Digital volunteerism is quickly establishing itself as a consistent feature of crisis events. In previous research, we examined an emergent group of digital volunteers, the self-termed voluntweeters, who came together after the Haiti earthquake to assist in response efforts. This study expands that work, following a subgroup of the voluntweeters as they organize into a formal response agency.
Humanity Road is a first-of-its-kind, formal non-profit in the domain of digital disaster response. The organization is almost entirely virtual, bringing together volunteers from all over the world with a mission that includes educating the public on how to survive disaster events and assisting in response efforts during events by filtering, verifying, and routing crisis-related information.
Appropriating Available Tools
Humanity Road appropriates available ICT for all of its work.
- Twitter: To send out educational messages; to find information during disasters; and to recruit new members.
- Skype: To coordinate internally, to collaborate with other groups; to train volunteers; to organize between events; and as a backchannel all the time where volunteers can go to relax and to strengthen relationships with each other.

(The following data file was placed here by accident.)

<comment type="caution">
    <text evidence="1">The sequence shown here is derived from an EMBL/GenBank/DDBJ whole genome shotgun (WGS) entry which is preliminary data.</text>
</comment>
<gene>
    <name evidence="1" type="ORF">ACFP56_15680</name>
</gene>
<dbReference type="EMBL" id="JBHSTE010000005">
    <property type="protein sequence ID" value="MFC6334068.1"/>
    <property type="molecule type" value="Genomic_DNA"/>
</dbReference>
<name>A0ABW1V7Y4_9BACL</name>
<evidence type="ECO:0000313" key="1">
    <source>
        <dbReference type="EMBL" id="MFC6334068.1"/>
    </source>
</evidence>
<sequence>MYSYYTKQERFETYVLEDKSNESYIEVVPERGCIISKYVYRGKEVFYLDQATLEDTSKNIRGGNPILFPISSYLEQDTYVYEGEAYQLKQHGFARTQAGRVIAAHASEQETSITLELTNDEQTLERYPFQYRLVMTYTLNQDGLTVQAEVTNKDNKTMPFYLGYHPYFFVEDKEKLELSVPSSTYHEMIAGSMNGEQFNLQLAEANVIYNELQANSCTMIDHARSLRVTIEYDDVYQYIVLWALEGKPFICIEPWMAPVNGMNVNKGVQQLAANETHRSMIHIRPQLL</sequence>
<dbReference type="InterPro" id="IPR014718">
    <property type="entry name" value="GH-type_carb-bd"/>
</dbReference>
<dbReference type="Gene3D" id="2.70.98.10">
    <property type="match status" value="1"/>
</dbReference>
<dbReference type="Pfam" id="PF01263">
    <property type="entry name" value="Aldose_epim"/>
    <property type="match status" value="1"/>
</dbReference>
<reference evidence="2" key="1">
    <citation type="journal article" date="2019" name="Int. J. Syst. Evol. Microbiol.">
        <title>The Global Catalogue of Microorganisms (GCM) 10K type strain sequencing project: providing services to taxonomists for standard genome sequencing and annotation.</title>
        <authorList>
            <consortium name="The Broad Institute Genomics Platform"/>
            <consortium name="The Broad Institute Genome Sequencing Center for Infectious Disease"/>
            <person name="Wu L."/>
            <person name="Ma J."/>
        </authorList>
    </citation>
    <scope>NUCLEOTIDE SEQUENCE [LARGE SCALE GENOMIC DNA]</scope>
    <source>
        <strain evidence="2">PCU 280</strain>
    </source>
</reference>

- Google Docs: To coordinate their information gathering activities during disaster events.
Technology and Action Shape the Organization
Taking a perspective based on Gidden’s theory of structuration and Orlikowski’s description of the duality of technology, this paper examines how Humanity Road’s evolving work practices, mission, and position within the ecosystem of emergency response are shaped by the tools volunteers appropriate and the actions that volunteers take with these tools.
Sustaining the Organization Through Episodic Volunteering
With a mission of responding to disasters all over the world, all the time, volunteers can quickly become exhausted. Our research shows how Humanity Road has adapted to possibilities and constraints of their tools, as well as the subtleties of disaster volunteerism, to sustain. This includes actively shaping their mission and work practices to recruit and accommodate spontaneous and episodic volunteers, enabling them to increase their work capacity when they really need to—during crisis events.
Humanity Road as Stewards of the Commons
Looking at the nascent organization’s impact, and building off Hess and Ostrom’s concept of a “knowledge commons,” we view Humanity Road acting—in both their educational role and through their consistent work to shape the information space after disaster events into a usable resource—as stewards of the commons.
For more, see our full paper, Working and Sustaining the Virtual Disaster Desk.
Kate Starbird, University of Washington
Leysia Palen, University of Colorado